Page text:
In some contexts, Atlantic salmon are an alien or «invasive species». Chile, the second largest producer of Atlantic salmon in the world (Marine Harvest 2012: 13) faces the Pacific rather than the Atlantic Ocean, and Atlantic salmon are not a native species. The impact upon local species in Chile is understudied and largely not known but benthic bio-diversity loss has been reported in some areas (Buschmann et al. 2006). There are scattered reports that escapees have survived in these alien waters (Soto, Hara & Moreno 2001) and have interacted with native fish communities (Buschmann et al. 2006: 1342), although the long-term impacts are unclear (Thorstad et al. 2008: 3). There is a chance that the globalized character of the industry accounts for the spread of the ISA disease to Chile (Center for Food Security and Public Health & Institute for International Cooperation in Animal Biologics 2010); human activity also seems to have spread disease and parasites to new areas (Evans 2006). Chile also presents another, related issue: the Los Lagos region, which has been the center of the salmon industry, is characterized by isolated, glacier-formed fresh water lakes that have developed many unique species; the use of these for the cultivation of smolt endangers fragile freshwater ecosystems that have been classified as priority areas for conservation (Iriarte, Gonzales & Nahuelhual 2010: 463; León-Muñoz et al. 2007: 21).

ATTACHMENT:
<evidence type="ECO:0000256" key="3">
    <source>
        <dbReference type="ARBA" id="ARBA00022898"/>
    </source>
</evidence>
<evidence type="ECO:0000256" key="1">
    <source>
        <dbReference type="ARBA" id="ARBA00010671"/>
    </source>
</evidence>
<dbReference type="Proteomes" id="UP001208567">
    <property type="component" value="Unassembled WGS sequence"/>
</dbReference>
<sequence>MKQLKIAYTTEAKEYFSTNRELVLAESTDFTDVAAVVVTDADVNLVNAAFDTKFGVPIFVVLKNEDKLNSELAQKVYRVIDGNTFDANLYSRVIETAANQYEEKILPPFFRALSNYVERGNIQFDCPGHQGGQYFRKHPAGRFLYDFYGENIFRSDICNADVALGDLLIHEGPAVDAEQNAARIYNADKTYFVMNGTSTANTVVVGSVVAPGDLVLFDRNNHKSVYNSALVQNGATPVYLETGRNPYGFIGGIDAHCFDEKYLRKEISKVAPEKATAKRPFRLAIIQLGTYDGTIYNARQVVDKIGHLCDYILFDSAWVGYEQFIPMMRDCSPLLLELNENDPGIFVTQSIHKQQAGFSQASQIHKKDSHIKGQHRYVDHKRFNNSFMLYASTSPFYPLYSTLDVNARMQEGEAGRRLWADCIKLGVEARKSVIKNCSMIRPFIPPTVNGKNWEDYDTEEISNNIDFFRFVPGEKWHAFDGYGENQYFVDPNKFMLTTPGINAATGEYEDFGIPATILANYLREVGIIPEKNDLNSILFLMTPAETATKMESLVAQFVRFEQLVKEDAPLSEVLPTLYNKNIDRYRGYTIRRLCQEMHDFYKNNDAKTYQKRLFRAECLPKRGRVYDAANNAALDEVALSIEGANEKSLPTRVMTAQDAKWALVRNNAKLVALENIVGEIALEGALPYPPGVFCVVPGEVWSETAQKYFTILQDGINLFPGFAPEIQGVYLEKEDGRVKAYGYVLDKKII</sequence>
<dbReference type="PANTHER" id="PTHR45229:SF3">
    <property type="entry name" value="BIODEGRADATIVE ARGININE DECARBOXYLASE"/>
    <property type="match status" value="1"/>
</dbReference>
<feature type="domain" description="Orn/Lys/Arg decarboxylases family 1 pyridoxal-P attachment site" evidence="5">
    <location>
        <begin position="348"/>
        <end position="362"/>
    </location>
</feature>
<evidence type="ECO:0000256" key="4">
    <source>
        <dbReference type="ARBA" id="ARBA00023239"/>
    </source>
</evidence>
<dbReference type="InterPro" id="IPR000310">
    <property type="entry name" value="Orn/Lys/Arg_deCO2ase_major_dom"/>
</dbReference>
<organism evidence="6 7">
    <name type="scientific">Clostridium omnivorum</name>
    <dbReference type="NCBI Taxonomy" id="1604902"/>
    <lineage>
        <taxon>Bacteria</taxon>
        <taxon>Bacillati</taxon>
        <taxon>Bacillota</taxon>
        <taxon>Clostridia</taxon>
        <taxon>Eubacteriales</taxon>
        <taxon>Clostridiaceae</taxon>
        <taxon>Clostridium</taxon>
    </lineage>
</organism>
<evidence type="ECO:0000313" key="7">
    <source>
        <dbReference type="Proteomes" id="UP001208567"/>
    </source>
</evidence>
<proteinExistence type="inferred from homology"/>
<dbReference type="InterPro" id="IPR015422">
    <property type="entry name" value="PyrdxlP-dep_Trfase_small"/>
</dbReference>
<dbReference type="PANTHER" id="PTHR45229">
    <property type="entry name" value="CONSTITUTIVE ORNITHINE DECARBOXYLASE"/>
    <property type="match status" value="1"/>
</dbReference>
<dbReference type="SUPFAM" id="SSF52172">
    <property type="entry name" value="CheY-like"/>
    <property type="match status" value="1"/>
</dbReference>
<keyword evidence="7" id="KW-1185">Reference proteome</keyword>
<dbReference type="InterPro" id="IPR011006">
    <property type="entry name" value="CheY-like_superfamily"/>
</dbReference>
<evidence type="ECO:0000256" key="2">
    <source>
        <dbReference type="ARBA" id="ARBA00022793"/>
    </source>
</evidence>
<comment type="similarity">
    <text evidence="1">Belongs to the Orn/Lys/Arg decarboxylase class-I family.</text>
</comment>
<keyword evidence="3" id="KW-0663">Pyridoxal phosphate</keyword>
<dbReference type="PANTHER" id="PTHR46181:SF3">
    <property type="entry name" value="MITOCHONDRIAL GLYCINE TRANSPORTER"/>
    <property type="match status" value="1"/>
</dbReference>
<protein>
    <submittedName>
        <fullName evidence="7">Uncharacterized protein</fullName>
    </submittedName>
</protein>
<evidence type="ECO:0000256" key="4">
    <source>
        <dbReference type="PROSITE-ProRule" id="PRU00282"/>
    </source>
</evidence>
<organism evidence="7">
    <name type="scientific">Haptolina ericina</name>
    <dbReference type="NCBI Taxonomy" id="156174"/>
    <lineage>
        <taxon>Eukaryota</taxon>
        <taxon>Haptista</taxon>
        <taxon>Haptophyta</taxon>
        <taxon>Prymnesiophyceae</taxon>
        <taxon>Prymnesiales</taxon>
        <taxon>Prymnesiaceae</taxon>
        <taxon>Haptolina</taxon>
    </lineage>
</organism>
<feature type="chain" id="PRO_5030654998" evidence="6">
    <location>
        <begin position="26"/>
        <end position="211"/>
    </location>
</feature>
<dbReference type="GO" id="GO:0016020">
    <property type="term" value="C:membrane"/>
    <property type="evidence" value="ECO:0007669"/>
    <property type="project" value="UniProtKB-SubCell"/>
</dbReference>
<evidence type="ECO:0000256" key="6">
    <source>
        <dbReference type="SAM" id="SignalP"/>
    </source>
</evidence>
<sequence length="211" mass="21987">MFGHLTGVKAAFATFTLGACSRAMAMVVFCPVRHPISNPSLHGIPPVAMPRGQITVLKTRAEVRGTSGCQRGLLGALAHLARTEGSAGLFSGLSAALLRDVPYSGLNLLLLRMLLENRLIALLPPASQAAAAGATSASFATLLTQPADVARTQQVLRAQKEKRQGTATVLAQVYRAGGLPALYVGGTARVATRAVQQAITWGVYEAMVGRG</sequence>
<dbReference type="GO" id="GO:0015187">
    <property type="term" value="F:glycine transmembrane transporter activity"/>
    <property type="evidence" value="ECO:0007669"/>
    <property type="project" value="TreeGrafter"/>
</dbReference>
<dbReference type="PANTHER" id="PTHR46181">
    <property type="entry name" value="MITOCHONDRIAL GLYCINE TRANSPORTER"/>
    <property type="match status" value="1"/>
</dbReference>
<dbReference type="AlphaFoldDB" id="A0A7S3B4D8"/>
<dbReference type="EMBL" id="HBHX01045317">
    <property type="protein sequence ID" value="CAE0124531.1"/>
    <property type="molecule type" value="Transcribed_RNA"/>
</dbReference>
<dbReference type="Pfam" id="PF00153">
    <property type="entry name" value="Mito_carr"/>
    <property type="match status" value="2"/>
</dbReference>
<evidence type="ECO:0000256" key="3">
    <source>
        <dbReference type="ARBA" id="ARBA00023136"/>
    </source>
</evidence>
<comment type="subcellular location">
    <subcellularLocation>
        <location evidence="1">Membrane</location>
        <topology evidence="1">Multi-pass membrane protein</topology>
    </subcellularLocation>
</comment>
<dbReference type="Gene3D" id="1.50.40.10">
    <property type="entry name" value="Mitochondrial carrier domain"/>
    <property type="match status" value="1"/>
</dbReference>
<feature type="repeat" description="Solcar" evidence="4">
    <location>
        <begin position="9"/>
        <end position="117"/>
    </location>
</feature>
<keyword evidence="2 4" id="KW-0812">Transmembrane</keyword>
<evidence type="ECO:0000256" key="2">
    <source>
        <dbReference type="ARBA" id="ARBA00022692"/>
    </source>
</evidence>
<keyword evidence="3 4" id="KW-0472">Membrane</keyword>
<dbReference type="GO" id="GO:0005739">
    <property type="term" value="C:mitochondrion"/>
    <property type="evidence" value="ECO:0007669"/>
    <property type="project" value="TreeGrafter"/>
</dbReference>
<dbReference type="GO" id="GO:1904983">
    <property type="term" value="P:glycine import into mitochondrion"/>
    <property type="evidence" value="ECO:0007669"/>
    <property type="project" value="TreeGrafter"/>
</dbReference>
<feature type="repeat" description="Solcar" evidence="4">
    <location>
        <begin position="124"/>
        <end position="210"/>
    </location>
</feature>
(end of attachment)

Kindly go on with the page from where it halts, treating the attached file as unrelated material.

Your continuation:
However, the direct environmental threats posed by the cultivation of Atlantic salmon are only part of the story. A more complete assessment would require evaluating the environmental impact of the resources utilized in the production of salmon as well as those associated with its transportation and consumption. Life Cycle Analysis (LCA) is one approach that attempts to do just this. Such an analysis can reveal the less obvious impacts of a given product, but it is a complex analysis that requires a good deal of information. A lighter version of LCA, Systems Analysis, highlights the industry’s impact on the global ecosystem through the CO2emissions resulting from the production of feed (Ellingsen, Olaussen & Utne 2009). The industry may also transform settlement patterns and infrastructure in the countryside, creating a cascading effect on coastal and inland ecosystems. For example, the aquaculture industry in Chile is poised to expand into the southern part of the country where there is scant population and, accordingly, little infrastructure; facilities for workers and infrastructure of the production and transportation for the product will have to be introduced into new areas.